Person-centered therapy is just one of over more than 300 different types of psychotherapy treatments available to clients, illustrated by Holmes and Lindley (1989) as ranging from Active Analytical Psychotherapy to Zaraleya Psychoenergetic Technique. Over the years, these varying schools of thought have not always seen eye to eye with emphasis being placed on differences rather than any commonality leading to much heated debate and discussion over which technique is the most effective for both therapist and client.
Recently however, the wide spectrum of practices have attempted to distill their differences down to the core element that the relationship between the client and the therapist is key to any understanding of the practice of psychotherapy. Back in 1987, Smail (1987) summed up this relationship by illustrating that a therapeutic encounter between a client and therapist offered a rare opportunity to ‘pursue the truth about themselves and their lives…without the threat of blame and disapproval and without the risk of offending or hurting the person to whom they are revealing themselves’.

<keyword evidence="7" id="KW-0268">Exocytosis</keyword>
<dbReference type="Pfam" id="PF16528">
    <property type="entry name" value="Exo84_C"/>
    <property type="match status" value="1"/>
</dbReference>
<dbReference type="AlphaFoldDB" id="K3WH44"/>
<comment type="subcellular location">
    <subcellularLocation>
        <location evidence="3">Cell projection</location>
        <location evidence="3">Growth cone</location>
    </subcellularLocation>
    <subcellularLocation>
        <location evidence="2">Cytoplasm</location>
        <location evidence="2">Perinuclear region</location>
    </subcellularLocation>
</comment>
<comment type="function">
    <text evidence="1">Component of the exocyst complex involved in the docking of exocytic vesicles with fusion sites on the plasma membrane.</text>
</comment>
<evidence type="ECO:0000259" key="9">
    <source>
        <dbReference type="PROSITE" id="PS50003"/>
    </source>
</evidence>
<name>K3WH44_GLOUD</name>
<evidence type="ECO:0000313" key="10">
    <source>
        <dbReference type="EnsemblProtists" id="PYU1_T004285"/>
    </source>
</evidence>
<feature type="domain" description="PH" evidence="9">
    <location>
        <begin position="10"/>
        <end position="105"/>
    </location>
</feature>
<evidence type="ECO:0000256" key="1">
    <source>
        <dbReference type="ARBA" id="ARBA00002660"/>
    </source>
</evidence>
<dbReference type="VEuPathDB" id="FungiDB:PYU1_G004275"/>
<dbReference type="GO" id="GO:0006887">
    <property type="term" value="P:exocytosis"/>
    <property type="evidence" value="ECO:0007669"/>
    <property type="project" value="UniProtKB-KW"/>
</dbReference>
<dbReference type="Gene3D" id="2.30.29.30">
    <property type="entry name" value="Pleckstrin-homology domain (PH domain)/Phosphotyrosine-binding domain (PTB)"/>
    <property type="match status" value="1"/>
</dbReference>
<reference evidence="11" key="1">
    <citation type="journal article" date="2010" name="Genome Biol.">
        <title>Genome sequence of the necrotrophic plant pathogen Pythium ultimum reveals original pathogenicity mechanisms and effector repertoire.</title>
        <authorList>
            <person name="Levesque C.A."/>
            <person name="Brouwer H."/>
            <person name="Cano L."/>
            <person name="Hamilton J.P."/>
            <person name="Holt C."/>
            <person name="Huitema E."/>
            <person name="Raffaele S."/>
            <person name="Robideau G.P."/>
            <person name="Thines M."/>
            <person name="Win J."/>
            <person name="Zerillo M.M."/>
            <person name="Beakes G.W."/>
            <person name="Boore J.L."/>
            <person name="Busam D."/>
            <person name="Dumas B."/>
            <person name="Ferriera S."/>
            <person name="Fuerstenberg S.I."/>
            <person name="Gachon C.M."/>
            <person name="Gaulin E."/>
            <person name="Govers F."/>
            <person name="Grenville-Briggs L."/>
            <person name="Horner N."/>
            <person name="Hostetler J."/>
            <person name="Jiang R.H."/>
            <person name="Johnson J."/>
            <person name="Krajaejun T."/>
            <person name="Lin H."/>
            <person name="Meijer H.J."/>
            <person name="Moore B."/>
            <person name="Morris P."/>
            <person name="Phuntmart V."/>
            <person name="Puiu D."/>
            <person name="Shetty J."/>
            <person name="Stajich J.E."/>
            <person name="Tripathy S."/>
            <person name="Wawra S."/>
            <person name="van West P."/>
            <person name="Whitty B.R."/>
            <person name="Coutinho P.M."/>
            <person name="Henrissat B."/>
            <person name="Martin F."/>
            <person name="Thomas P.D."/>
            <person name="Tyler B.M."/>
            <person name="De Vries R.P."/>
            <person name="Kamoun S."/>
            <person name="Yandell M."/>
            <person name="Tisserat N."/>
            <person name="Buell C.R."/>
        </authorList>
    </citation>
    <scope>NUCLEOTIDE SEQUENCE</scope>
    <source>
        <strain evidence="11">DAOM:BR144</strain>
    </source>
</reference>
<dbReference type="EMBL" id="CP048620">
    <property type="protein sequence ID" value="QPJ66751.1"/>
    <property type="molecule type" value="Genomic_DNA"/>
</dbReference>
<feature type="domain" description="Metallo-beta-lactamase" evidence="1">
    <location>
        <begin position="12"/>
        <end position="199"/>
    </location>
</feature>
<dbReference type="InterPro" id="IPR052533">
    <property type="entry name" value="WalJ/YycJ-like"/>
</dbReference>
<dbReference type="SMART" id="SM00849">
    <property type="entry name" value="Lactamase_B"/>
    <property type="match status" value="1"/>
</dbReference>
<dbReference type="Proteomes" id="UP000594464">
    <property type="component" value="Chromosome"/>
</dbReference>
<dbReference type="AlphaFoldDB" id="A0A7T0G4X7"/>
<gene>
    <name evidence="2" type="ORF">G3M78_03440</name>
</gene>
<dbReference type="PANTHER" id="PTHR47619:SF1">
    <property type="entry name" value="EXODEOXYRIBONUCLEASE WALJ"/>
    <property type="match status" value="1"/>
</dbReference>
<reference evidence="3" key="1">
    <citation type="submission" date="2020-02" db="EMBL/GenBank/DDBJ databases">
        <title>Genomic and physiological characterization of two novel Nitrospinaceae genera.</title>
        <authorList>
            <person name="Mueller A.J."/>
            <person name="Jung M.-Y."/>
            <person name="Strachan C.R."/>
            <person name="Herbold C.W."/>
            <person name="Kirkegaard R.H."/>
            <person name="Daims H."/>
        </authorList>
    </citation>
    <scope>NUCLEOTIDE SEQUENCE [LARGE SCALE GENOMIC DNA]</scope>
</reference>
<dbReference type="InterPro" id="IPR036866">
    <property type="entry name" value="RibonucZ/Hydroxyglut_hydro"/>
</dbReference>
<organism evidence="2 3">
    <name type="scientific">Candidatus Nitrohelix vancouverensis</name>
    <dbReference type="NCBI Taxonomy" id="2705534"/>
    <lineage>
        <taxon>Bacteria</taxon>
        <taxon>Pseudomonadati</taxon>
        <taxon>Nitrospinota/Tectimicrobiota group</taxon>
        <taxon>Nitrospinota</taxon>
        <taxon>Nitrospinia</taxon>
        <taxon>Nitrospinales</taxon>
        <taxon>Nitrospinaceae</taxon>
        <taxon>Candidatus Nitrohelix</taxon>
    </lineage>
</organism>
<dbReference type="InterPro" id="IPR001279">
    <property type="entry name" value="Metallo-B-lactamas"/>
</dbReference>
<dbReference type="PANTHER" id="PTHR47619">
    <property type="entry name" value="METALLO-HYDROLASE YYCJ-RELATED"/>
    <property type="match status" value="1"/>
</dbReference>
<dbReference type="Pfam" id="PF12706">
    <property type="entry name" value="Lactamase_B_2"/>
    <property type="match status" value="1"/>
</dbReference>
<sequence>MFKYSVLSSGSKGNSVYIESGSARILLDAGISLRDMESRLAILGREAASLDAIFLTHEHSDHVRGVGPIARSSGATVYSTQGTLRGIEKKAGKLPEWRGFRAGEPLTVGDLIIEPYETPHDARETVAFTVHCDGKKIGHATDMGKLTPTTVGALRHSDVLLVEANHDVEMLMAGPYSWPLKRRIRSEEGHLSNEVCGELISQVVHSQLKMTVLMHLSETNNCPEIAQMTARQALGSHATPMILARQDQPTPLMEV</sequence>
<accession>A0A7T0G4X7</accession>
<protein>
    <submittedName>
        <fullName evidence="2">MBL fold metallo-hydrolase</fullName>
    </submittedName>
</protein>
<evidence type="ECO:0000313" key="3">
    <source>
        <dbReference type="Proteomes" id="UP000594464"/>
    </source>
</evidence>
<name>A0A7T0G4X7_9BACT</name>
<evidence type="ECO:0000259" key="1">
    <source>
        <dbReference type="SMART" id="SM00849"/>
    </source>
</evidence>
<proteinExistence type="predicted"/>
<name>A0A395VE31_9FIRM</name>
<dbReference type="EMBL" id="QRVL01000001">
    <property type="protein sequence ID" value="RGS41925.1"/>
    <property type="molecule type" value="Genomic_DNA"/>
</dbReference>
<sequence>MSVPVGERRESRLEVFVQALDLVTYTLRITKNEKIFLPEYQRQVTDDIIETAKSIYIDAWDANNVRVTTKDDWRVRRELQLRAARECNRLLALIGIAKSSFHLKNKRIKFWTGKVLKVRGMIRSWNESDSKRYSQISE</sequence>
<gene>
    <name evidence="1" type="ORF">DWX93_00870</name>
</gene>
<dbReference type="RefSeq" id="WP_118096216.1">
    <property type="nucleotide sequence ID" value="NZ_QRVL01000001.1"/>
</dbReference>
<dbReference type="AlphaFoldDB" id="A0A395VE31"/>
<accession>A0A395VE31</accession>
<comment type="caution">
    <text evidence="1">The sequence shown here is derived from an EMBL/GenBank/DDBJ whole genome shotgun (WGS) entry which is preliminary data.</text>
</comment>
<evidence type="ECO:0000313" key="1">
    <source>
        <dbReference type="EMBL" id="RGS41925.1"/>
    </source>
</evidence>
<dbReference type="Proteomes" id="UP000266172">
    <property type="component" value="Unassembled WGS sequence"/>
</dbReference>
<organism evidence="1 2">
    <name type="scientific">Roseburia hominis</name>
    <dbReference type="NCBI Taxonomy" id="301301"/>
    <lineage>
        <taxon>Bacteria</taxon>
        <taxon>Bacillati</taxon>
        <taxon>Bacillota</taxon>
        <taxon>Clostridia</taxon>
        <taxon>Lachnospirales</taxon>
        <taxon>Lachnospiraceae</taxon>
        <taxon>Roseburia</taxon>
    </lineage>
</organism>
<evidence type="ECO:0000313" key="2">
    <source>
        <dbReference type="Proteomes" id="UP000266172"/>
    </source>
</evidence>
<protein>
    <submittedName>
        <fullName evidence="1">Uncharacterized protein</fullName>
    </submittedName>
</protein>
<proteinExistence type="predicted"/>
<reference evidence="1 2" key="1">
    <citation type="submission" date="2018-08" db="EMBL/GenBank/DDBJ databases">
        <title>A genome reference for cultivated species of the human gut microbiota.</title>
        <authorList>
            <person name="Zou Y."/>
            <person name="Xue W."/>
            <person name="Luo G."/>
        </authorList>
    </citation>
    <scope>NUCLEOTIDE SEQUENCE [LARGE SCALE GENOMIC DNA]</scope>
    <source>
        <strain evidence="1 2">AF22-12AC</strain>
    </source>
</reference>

So amongst all the therapies available to the therapist and client, can Person Centered Therapy (PCT), be considered the best framework for both parties to work within? What is Person-centered Therapy – is it a technique? Where does its strengths lie and what are the perceived weaknesses within its approach leveled at it by its critics?
PCT – An overview
PCT was developed by Carl Rogers, an American Psychologist who chose to follow a humanistic approach in contrast to the Freudian route of Psychodynamics or Jung’s analytical psychology. Both he, and Abraham Maslow, another theorist who contributed greatly to Person-Centered counselling, emphasised the uniqueness and positive nature of humans along with being equally